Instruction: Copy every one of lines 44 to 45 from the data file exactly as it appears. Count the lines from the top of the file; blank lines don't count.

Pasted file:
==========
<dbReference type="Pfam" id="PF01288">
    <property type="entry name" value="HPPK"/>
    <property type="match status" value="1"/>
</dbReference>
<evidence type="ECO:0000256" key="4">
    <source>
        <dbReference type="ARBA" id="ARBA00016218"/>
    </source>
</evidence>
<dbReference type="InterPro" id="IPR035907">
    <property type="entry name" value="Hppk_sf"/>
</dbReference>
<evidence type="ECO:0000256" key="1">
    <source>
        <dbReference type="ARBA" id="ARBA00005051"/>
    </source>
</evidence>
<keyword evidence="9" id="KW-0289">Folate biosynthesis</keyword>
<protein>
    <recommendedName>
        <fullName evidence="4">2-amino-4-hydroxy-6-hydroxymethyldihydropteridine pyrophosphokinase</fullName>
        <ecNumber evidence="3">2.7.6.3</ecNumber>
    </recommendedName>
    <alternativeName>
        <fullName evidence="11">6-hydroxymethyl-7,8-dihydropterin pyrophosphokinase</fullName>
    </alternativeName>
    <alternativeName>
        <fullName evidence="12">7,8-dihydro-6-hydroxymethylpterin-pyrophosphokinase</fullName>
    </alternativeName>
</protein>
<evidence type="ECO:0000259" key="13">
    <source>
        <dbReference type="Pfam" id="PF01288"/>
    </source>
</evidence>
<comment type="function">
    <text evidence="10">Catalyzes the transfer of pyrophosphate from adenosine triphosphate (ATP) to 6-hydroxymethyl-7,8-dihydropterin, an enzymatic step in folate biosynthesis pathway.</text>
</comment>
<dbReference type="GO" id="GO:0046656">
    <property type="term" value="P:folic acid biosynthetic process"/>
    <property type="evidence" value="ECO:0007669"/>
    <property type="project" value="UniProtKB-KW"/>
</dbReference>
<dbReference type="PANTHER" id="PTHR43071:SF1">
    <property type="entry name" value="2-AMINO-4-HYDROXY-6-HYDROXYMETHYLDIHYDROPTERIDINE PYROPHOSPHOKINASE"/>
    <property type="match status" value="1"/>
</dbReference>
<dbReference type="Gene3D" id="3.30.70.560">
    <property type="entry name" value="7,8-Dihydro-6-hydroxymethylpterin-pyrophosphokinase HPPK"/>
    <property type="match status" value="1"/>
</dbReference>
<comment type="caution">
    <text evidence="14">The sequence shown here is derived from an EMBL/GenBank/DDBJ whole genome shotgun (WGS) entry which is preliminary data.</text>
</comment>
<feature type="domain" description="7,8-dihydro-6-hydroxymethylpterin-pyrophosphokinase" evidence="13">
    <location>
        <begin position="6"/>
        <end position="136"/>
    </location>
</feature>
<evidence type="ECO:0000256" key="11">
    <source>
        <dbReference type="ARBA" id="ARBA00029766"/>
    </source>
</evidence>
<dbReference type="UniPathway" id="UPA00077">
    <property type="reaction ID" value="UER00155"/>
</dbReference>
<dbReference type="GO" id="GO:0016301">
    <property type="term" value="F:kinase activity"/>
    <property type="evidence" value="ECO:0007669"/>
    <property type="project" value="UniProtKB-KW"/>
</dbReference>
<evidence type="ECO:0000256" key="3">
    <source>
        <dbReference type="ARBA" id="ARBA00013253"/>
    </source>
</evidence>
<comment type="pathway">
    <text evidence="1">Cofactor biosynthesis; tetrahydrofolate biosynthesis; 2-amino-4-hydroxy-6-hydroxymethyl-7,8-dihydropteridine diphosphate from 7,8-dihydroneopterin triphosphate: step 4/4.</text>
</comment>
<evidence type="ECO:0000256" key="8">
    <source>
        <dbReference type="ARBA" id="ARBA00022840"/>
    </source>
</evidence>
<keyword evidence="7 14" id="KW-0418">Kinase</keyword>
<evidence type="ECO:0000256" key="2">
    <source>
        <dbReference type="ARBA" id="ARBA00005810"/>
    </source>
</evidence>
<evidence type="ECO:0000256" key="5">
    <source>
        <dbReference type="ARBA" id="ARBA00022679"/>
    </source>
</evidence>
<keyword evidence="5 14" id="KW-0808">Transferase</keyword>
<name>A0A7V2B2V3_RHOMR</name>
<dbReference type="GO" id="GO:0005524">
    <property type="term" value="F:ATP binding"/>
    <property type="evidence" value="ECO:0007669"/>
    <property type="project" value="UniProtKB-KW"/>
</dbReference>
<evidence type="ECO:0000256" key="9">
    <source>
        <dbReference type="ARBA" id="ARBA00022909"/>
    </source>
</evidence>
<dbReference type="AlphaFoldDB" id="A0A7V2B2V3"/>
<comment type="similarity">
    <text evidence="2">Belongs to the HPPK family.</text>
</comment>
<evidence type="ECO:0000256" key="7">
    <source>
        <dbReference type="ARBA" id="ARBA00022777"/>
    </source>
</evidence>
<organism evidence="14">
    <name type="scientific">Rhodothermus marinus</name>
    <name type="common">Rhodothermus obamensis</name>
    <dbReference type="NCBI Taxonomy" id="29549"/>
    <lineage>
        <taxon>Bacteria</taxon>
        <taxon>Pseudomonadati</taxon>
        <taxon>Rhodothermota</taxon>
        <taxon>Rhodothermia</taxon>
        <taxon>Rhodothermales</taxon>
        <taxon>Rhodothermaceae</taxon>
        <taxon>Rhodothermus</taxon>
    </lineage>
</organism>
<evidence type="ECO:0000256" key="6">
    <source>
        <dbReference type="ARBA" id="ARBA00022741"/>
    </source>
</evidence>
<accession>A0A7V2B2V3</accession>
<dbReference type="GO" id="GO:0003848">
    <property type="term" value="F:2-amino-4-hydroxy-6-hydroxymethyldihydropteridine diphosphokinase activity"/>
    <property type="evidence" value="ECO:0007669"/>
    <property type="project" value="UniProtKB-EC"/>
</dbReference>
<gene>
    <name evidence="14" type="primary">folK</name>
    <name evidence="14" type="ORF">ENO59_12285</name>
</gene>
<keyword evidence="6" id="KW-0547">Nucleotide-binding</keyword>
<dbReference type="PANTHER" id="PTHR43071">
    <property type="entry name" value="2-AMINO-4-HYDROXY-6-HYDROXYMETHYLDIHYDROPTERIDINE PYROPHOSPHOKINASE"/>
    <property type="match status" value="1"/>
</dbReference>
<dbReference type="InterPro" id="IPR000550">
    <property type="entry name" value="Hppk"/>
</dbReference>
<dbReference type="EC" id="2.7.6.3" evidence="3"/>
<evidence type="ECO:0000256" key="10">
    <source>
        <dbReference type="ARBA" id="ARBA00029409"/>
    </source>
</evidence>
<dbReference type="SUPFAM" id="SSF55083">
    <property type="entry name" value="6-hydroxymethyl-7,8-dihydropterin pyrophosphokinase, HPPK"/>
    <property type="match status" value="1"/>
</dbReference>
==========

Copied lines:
<dbReference type="PANTHER" id="PTHR43071:SF1">
    <property type="entry name" value="2-AMINO-4-HYDROXY-6-HYDROXYMETHYLDIHYDROPTERIDINE PYROPHOSPHOKINASE"/>